Tag Archives: Making

Making and the Physical-Digital Interface

As a technorhetorician, a media ecologist, and a digital humanist, I’m becoming increasingly interested in the physical-digital interface of physical computing and interactive programming.

A lot of this interest is playing out in my exploring both the Arduino microcontroller and the Processing programming language. Arduino programming language and integrated development environment (IDE) are based on Processing, the two work quite well together.  For instance, there’s the example project that interfaces an Arduino with Processing to creating an RGB LED lamp whose color is based upon word frequency within an RSS feed, or the much more simple example of simply turning on an LED by mousing over a Processing-created image, which I was able to do in just a few minutes. You can see the results in this Vine. Apologies for the shaky video – I held my phone with my weak hand as I used my better hand to control the mouse.

And then there’s these digitally interfaced physical books, from the basic MaKey MaKey + graphite + Scratch to Jie Qi’s Circuit Sketchbook

to Waldek Węgrzyn’s Elektrobiblioteka which uses conductive paint printed using silk screening and a small embedded microcontroller to create touch-senstivite illustrations that call up and interact with digital content.

While I’m still learning both Processing and Arduino, as a digital humanist I’m often thinking of the ways in which we might harness the ways in which visualization and generative art program like Processing can process and interact with text (for instance, this visualization of Goethe’s Faust and this “tube map” that’s created by inputting  text) with the codeable objects Processing library as well as the potential for interactive books making use of paper circuit technologies and embedded microcontrollers.

Three tasks I’m working on today is organizing a session on making, making pedagogy, and critical making & design and brainstorming a possible DIY craft and making workshop, both for CCCC 2015, and figuring out if I’m ready to propose a paper circuits workshop for THATCamp DC at the end of this month.

And later today, as a last-minute addition to today’s home schooling (as in decided about 10 minutes ago), we’re going to have our first go at programming an ATiny85 chip and using it to make this paper-based microcontroller:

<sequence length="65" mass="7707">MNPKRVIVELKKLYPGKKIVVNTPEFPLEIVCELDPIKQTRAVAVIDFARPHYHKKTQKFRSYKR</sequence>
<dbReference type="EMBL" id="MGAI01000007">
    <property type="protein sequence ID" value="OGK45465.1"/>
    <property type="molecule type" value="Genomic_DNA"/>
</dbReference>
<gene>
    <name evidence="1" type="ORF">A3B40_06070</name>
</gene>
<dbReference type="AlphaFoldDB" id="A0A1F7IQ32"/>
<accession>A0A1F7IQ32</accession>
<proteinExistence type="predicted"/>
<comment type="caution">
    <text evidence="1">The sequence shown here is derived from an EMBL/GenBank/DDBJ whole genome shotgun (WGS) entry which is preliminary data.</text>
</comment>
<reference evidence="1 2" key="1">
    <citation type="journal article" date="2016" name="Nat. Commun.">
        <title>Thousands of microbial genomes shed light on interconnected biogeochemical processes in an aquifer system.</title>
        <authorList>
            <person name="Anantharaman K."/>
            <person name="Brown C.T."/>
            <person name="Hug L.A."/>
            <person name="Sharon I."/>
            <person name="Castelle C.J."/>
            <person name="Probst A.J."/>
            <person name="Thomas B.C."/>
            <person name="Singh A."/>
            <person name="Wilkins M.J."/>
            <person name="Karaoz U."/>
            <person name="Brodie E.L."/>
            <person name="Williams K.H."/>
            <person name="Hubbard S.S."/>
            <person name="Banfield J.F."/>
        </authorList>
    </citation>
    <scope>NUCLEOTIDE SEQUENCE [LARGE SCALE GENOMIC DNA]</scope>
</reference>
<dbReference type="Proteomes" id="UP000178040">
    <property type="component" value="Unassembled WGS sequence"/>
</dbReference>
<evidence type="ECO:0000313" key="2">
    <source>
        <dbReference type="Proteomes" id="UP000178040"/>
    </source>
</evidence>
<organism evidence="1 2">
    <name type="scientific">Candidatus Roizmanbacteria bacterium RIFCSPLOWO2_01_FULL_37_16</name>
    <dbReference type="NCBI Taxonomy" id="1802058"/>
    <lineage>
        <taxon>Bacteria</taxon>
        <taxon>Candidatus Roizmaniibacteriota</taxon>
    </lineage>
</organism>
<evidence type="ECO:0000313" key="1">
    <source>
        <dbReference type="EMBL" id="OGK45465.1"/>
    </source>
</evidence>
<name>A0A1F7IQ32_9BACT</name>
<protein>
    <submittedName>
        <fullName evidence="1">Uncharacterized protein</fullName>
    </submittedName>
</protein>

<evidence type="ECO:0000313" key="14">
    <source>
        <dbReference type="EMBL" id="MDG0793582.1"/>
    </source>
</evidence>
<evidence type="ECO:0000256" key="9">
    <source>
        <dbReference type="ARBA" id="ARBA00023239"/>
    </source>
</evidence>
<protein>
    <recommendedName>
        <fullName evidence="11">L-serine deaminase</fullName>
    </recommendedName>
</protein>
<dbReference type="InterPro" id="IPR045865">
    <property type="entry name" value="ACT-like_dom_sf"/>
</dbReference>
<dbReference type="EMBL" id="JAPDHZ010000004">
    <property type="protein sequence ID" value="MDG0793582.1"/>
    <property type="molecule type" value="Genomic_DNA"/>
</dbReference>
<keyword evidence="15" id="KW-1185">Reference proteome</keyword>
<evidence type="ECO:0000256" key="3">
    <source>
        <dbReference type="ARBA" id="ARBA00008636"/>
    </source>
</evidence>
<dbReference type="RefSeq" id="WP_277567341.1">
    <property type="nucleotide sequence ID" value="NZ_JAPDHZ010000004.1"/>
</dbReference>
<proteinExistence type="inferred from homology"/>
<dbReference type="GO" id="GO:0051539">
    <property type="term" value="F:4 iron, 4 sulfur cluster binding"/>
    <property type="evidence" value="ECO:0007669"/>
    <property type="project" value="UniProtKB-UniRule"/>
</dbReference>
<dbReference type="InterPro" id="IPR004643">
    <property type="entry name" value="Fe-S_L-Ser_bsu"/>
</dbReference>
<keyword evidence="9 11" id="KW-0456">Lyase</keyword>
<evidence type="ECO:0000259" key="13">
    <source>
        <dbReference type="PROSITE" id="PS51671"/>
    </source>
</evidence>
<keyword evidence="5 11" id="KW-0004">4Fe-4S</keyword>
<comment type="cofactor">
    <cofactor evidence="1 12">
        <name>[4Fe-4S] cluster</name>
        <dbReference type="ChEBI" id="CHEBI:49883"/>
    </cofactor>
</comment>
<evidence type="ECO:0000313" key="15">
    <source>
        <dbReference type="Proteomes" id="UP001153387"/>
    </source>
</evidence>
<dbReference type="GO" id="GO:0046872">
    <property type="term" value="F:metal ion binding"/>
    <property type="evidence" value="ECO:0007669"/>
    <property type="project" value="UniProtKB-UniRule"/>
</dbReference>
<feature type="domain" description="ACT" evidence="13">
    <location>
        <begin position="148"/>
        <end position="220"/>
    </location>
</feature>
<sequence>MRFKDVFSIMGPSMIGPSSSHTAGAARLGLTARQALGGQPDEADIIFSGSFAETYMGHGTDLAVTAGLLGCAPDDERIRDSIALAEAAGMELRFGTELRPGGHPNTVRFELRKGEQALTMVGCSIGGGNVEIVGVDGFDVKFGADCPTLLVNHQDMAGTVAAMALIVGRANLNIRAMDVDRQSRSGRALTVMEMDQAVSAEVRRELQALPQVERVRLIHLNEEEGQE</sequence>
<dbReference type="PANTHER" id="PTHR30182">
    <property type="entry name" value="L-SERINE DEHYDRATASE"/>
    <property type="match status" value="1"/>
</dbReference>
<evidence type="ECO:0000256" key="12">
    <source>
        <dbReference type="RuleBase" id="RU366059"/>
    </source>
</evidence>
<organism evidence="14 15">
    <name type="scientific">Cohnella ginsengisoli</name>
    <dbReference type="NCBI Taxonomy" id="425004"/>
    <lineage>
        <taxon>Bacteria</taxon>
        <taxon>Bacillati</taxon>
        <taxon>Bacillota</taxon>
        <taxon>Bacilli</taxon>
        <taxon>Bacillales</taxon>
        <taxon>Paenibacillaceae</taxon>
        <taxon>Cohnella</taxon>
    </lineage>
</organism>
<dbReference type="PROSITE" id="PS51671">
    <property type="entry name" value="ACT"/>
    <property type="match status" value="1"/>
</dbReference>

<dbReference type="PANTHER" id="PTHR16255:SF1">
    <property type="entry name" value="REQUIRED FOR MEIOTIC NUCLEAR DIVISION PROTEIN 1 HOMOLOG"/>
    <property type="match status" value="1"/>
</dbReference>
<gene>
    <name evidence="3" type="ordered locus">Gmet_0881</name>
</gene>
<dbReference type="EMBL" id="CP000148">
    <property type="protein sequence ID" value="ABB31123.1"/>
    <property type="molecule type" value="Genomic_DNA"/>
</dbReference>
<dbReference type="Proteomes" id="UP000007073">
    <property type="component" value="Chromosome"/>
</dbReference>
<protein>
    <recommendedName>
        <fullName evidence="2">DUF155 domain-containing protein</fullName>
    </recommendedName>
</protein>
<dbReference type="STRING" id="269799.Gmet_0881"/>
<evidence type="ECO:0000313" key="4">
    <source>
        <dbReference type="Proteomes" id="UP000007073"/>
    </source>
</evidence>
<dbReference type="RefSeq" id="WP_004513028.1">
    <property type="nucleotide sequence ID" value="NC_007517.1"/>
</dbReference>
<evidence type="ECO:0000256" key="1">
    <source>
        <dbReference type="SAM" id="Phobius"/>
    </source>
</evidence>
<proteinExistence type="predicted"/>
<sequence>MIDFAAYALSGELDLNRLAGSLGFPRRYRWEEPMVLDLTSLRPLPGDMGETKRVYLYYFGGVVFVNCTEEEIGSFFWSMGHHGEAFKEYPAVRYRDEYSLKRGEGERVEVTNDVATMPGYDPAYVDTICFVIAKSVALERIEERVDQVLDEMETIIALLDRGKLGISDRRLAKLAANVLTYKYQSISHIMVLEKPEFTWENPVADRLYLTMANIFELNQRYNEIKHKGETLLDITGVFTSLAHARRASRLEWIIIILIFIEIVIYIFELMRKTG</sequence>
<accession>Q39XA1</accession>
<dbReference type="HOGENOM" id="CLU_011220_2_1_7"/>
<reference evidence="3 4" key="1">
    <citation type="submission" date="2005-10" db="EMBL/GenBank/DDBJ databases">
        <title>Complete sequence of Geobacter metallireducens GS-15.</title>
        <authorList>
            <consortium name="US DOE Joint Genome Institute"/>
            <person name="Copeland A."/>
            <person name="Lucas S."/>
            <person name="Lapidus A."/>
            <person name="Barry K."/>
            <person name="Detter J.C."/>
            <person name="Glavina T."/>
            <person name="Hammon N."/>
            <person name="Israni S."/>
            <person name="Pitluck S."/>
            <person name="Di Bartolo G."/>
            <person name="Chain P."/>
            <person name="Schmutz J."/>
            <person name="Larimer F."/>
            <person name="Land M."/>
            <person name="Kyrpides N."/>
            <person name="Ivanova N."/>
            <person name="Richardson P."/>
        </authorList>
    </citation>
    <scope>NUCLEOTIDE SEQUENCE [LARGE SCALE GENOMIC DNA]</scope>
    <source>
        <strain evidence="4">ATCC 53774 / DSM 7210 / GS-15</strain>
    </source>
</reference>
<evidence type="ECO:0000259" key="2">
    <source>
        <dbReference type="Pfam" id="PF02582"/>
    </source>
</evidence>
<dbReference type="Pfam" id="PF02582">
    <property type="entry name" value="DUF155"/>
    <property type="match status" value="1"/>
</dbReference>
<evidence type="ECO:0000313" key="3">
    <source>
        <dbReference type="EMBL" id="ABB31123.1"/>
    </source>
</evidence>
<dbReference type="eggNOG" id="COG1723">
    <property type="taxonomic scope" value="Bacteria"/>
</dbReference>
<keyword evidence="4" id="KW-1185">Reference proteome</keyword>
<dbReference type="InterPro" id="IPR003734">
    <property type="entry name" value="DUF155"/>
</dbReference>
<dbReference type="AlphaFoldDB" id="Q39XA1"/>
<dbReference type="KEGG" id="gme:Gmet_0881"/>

You can find the tutorial at Jie Qi’s The Fine Art of Electronics.

Homeschooling as a Digital Humanist

While I’m not teaching in a classroom this spring, I am teaching. My wife and I are co-homeschooling our 15-year old daughter. Since my wife is gone on a business trip right now, I’m responsible for the whole day rather than just part of it.

A major focus of this week is working through Unit 7 of the Big History Project‘s curriculum.  Big History is an interdisciplinary macrohistory approach that begins with the Big Bang and leads up to the present, placing human history within the larger history of the universe.

While today’s Big History and reading of the House of Seven Gables are largely independent work, we’ve got some hands-on work (for me) with Processing and robotics. We’re using Daniel Shiffman’s Learning  Processing: A Beginner’s Guide to Programming Images, Animation, and Interaction as an introduction to programming and we’re building Parallax’s Arduino-based BOE Shield robot for an introduction to physical computing.

Robot stepper motors
The “brains” – an Arduino and BOE Shield – and stepper motors.

We took a few weeks break from both Processing and the robot while I was at the CCCC conference and while she was on spring break. Today we’ll focus on getting back up to speed with Processing and for me to prep for testing, programming, and experimenting with the stepper motors later this week.

Here’s what the robot will look like once we’re done:

Also up for this today is some joint exploration of Noah Wardrip-Fruin and Pat Harrigan’s First Person: New Media as Story, Performance, and Game. Over the past couple of years, my daughter has been developing a growing interest in narrative-based video games, and last week I handed her Wardrip-Fruin and Harrigan’s First Person along with Second Person: Role-Playing and Story in Games and Playable Media and Third Person: Authoring and Exploring Vast Narratives to see if they might be something she wanted to explore. Today we’re going to start figuring out what she will read in First Person.

We’ve been homeschooling since last September, starting with 9th grade. My wife and I both have advanced degrees in English and have taught both high school and college. My wife, however, considers herself, for good reason,  a working writer – fiction, creative non-fiction, and urban and public policy. I, on the other hand, am an academic. Since I was teaching last fall and my wife has been working at home for a few years now, she’s largely taken the lead with homeschooling, but I’m starting to develop a larger presence within the curriculum, as witnessed by the programming, physical computing, and game studies.